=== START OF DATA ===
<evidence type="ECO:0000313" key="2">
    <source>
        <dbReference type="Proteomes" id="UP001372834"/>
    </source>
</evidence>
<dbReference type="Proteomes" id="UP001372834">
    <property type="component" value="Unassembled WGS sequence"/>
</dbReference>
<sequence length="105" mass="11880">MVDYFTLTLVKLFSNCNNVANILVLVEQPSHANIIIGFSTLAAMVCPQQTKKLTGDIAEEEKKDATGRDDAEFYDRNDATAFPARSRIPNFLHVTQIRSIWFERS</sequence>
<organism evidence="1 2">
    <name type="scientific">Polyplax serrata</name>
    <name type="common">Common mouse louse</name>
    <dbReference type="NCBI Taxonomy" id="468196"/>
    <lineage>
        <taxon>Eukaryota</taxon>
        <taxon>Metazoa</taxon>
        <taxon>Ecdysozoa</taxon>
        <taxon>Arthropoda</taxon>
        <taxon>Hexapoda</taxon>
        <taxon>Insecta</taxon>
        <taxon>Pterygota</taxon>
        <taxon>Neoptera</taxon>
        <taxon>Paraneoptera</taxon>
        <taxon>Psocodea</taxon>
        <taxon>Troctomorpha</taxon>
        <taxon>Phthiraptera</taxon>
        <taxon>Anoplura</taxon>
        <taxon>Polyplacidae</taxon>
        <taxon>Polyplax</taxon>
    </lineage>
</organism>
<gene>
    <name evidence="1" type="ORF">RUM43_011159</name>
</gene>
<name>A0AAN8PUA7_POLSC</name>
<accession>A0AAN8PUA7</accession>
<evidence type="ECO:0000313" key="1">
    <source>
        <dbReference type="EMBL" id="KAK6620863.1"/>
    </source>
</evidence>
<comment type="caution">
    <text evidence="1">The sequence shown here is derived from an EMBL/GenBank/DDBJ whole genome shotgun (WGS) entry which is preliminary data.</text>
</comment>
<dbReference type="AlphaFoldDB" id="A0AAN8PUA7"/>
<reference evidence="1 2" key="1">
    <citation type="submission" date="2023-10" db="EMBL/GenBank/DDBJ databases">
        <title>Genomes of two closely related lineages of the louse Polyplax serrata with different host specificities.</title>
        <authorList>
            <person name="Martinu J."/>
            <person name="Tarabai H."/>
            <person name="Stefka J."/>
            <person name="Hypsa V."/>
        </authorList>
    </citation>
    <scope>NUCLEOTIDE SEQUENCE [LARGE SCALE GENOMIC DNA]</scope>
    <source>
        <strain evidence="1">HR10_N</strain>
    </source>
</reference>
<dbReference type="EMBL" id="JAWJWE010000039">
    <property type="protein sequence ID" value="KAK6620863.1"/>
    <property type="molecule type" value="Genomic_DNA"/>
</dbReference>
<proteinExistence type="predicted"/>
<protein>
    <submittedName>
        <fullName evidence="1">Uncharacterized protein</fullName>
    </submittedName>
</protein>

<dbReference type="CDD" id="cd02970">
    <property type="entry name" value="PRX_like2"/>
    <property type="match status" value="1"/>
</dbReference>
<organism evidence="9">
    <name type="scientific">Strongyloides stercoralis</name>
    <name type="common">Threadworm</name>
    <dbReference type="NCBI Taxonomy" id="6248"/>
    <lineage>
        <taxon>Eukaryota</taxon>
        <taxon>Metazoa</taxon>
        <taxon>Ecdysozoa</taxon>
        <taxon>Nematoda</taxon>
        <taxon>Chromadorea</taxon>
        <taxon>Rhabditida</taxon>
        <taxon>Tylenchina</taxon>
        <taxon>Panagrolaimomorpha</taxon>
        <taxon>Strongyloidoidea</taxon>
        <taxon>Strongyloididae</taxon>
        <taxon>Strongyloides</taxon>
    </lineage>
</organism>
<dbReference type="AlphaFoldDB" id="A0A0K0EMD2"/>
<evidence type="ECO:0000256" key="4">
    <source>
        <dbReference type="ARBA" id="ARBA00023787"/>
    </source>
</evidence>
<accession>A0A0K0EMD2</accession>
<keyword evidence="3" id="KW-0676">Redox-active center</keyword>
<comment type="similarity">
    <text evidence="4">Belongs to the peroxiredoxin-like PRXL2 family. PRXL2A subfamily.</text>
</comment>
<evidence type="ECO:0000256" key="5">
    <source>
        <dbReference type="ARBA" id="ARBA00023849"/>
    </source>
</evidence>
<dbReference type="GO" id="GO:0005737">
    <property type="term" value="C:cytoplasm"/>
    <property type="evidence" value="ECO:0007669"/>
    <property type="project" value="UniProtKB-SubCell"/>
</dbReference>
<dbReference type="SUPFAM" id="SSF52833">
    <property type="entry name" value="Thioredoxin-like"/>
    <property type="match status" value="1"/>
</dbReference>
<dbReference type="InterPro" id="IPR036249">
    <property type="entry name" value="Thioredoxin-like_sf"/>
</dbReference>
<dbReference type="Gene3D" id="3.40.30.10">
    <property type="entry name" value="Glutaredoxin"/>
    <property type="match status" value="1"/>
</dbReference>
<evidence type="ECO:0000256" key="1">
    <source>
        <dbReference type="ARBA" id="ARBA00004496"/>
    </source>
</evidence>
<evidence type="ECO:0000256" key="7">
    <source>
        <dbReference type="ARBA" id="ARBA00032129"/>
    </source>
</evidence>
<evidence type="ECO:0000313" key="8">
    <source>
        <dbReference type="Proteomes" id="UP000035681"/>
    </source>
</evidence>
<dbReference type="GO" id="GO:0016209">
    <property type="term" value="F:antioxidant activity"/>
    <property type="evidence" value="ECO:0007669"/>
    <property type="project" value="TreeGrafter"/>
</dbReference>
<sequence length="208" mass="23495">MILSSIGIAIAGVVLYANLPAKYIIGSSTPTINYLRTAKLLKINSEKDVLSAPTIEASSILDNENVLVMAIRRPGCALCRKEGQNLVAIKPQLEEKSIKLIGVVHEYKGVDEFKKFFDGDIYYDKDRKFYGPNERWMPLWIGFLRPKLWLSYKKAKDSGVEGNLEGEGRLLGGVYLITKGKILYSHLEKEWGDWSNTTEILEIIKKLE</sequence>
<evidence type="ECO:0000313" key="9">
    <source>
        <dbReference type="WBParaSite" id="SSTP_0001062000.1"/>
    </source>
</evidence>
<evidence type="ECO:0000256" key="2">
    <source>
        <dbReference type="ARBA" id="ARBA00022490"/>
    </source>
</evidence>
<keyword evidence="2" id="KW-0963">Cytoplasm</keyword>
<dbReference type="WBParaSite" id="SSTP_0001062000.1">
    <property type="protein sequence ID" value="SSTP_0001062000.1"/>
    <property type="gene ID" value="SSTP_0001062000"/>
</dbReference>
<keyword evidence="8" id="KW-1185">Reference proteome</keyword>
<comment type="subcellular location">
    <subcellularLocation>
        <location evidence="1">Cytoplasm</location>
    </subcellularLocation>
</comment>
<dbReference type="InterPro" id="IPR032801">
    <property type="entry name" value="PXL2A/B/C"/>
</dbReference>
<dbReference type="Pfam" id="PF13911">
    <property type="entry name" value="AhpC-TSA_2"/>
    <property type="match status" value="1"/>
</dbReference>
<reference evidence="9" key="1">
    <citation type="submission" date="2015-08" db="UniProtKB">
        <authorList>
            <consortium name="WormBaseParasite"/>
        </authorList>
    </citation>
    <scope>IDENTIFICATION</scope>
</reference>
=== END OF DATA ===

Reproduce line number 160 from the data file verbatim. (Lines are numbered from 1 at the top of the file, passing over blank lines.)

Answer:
</dbReference>